Carolina Pinto joined GlobalData’s Thematic Intelligence team in September 2022. She is particularly interested in macro themes including ESG, regulation, and geopolitics. She is currently working with the consumer goods team on reports about emerging technologies.

Lara Virrey: What are the most exciting developments in AI for the packaging industry today?  

Caroline Pinto: Predictive maintenance is one of the most useful artificial intelligence (AI) use cases for the packaging sector. AI-powered predictive maintenance is used in manufacturing and distribution to reduce machine downtime. AI sensors continuously monitor the condition of machines and other equipment in factory lines and predict when maintenance is required.  

It can help reduce energy consumption and reduce costs of maintenance. For example, Mondi uses predictive maintenance tools across its paper manufacturing plants to save over $54,000 annually on repairs.  

Generative AI is the most recent technological advancement in the world of AI. Generative AI includes anything related to AI creating content in any shape or format, from writing original text, music, drawing, or painting. One of the most renowned examples of generative AI today is OpenAI’s ChatGPT, which can write original prose and chat with human fluency.   

In March 2023, Avery Dennison, a provider of labelling and packaging materials and solutions, incorporated ChatGPT into its platform, a supply chain management platform. Traditionally, supply chain management requires significant time dedicated to repetitive tasks, such as email follow-ups.  

With the new update, when a client is alerted to an issue related to the supplier, they can select the email icon next to the issue alert, and ChatGPT generates a draft message to the supplier. The sender can then quickly send the email or customise it by changing the tone of the email. ChatGPT reduces the time spent on repetitive tasks, freeing up time to focus on other functions. In H2 2023, Avery Dennison will release additional generative AI capabilities to optimise customer service and personalise notifications.   

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Lara Virrey: How can companies in the packaging sector benefit from advances in generative AI in particular?  

Caroline Pinto: Generative AI is a relatively new AI technology, and adoption in the packaging industry has so far been limited. Generative AI can help simplify data analytics, speed up research and development, improve marketing and customer service experiences, and automate supply chain management.  

Lara Virrey: Which barriers to the implementation of AI remain in the packaging industry, and how could they be overcome?  

Caroline Pinto: The barrier to implementation is on the industry and not necessarily on the technology. The packaging industry is slow to adopt new technologies, therefore, the first companies to adopt always pay significantly higher adoption costs.  

Having said that, companies that adopt AI early will benefit the most from increased efficiency and reduced costs. Companies most familiar with AI will be best placed to profit in the next five years.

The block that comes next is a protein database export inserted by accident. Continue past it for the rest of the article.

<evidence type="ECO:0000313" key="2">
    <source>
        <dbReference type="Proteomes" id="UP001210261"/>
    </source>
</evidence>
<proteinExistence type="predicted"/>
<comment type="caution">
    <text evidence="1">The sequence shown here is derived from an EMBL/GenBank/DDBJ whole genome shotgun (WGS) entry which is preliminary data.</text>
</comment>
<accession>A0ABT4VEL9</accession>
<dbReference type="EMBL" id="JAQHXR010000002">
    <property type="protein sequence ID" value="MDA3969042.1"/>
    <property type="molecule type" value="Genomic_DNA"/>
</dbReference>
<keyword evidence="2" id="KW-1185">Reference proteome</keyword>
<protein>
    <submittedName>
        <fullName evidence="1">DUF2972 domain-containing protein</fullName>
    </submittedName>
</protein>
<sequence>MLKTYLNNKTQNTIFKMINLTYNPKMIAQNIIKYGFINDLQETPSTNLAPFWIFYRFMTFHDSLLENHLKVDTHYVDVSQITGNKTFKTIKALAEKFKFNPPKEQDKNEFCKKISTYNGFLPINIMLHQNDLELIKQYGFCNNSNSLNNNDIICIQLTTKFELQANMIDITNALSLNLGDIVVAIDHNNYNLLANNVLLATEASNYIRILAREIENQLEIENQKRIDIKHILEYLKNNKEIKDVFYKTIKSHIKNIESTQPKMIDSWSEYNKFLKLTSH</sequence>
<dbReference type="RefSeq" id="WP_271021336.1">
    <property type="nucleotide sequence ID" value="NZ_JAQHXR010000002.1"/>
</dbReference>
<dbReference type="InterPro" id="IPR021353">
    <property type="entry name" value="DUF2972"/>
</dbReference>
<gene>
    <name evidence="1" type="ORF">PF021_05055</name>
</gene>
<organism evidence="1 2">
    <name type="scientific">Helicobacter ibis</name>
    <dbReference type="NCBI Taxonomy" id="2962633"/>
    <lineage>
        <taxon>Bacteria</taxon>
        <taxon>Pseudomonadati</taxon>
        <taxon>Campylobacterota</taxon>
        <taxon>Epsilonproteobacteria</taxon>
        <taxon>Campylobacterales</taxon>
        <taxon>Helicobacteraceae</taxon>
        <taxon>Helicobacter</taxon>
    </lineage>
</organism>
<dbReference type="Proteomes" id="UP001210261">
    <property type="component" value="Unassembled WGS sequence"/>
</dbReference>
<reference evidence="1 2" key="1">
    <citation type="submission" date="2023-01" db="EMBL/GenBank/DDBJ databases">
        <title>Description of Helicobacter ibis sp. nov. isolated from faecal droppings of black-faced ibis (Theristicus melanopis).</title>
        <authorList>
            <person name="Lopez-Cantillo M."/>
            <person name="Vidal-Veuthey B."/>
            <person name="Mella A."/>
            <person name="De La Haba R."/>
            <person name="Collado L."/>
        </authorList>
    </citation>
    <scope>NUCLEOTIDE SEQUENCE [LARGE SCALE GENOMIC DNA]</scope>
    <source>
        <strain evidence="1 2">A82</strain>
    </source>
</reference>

Regarding generative AI, there are cybersecurity and intellectual property protection concerns associated with generative AI tools that many companies are not addressing. The technology could transform packaging companies’ operations, but a corporate strategy is necessary to mitigate potential risks.  

Additionally, building AI models is expensive and unnecessary in the packaging sector. Instead, companies must regulate the use of open-source models and invest in training natural language processing (NLP) models with company data when necessary.  

Lara Virrey: What are the barriers to the implementation of the metaverse in the packaging industry?    

Caroline Pinto: The metaverse is a virtual world where users share experiences and interact in real-time within simulated scenarios. It is still largely conceptual but could transform how people work, shop, communicate, and consume content. The immaturity of the technologies central to the metaverse’s success, a lack of clear use cases, and a growing concern about data privacy and personal safety have deflated the hype around the technology in 2023.  

Despite the metaverse concept feeling alien to many consumers and companies, it will add real value to the packaging sector. Many of the vital metaverse technologies are already being used or piloted by packaging companies.  

For example, packaging companies have brought together artificial intelligence (AI), AR, VR, cloud, the Internet of Things (IoT), and other technologies to monitor and maintain key assets remotely. The sector could also use immersive metaverse solutions to optimise packaging design and quality control—testing prototypes in a virtual world before bringing them to market. The sector can also use underlying blockchain and digital twin technologies to assist in creating more transparent and traceable supply chains.  

Lara Virrey: Which companies are the leading adopters of AI technologies in the packaging sector?  

Caroline Pinto:  Avery Dennison, Berry Global and Tetra Laval